At the time of Peter’s writing this was the case – Jesus had gone INTO heaven, and He was on the right hand of God and listen – at that time, when Peter was writing, as verse 22 proves, “angels and authorities and powers being made subject to Him.
The King James translation of this is unfortunate because the Greek for huppotasso – a word we are somewhat familiar with by this point because it’s what we are supposed to be in respect to governments and bosses – is in the genitive absolute and might better be translated that angels and authorities and powers . . . “Have BEEN made” OR “Now Yield” OR “Have been put under”
In other words, when Peter was writing, he admits here that when Jesus sat down at the right hand of the Father “angels, authorities and powers” WERE - NOT WOULD BE BUT WERE placed under His control.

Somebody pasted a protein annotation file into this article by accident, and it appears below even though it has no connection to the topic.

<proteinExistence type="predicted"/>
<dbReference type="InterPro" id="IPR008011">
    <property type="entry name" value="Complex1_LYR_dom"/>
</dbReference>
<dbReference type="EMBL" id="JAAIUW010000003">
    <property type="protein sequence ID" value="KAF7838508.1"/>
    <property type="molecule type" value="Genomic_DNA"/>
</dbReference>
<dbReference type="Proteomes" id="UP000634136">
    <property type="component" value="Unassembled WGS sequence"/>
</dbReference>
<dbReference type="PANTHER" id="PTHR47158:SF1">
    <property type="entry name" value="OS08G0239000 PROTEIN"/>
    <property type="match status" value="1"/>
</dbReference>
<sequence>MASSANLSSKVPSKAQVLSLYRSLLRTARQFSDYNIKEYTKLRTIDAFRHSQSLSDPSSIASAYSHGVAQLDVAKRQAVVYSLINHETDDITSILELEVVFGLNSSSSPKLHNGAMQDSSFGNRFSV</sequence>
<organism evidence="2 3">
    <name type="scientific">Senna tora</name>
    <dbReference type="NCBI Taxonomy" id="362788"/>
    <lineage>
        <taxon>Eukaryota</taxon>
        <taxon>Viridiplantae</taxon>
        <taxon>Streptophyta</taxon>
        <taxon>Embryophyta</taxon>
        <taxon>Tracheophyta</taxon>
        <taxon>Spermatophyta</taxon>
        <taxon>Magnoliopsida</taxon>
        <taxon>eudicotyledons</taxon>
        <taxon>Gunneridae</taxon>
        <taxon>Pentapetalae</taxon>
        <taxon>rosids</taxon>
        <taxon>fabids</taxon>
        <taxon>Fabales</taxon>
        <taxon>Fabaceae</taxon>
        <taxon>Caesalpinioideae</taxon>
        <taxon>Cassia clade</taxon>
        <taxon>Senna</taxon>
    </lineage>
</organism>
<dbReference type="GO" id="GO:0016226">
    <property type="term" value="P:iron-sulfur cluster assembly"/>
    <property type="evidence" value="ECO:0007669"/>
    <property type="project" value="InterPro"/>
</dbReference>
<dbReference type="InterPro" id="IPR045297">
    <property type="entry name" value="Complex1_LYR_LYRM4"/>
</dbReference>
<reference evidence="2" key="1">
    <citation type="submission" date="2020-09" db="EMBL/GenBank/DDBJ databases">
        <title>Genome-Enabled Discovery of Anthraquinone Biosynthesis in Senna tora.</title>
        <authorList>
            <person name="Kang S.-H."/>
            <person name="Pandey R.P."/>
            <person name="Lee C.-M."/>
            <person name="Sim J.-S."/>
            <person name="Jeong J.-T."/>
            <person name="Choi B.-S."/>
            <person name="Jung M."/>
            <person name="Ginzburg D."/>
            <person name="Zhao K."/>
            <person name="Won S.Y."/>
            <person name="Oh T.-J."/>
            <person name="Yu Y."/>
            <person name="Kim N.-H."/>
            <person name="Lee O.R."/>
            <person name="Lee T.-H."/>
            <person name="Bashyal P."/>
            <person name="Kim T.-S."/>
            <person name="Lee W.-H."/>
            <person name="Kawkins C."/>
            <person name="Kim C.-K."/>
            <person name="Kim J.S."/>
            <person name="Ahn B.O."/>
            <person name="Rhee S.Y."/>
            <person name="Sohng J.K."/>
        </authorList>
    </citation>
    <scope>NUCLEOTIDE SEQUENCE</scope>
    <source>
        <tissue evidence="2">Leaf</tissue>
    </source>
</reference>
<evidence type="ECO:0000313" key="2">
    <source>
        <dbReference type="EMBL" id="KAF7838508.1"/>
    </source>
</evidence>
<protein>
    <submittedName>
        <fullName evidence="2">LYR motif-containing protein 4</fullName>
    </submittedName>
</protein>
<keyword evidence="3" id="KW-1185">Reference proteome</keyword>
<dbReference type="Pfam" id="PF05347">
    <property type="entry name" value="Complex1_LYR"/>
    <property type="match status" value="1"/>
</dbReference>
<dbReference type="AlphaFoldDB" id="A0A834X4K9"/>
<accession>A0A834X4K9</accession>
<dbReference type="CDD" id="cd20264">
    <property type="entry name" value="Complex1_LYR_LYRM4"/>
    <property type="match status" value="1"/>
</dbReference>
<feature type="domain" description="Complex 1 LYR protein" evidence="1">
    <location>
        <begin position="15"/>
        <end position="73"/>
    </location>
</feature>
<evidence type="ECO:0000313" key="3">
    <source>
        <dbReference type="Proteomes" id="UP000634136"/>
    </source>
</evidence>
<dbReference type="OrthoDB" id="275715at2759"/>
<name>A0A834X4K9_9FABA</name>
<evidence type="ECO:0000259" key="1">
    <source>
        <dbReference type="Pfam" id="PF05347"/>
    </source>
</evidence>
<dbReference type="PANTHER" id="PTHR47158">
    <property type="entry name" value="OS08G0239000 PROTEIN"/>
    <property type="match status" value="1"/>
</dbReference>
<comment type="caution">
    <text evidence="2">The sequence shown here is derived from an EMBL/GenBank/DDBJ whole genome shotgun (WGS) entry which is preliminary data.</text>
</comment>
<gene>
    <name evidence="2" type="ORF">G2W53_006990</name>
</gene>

It was completed then. We are not still waiting today for this to occur. It happened. It’s done.
Paul echoes the finality of this, saying in Ephesians 1 beginning at verse 17:
Ephesians 1:17 That the God of our Lord Jesus Christ, the Father of glory, may give unto you the spirit of wisdom and revelation in the knowledge of him:
18 The eyes of your understanding being enlightened; that ye may know what is the hope of his calling, and what the riches of the glory of his inheritance in the saints,
19 And what is the exceeding greatness of his power to us-ward who believe, according to the working of his mighty power,
20 Which he wrought in Christ, (that line is past tense) when he raised him from the dead, and set him at his own right hand in the heavenly places,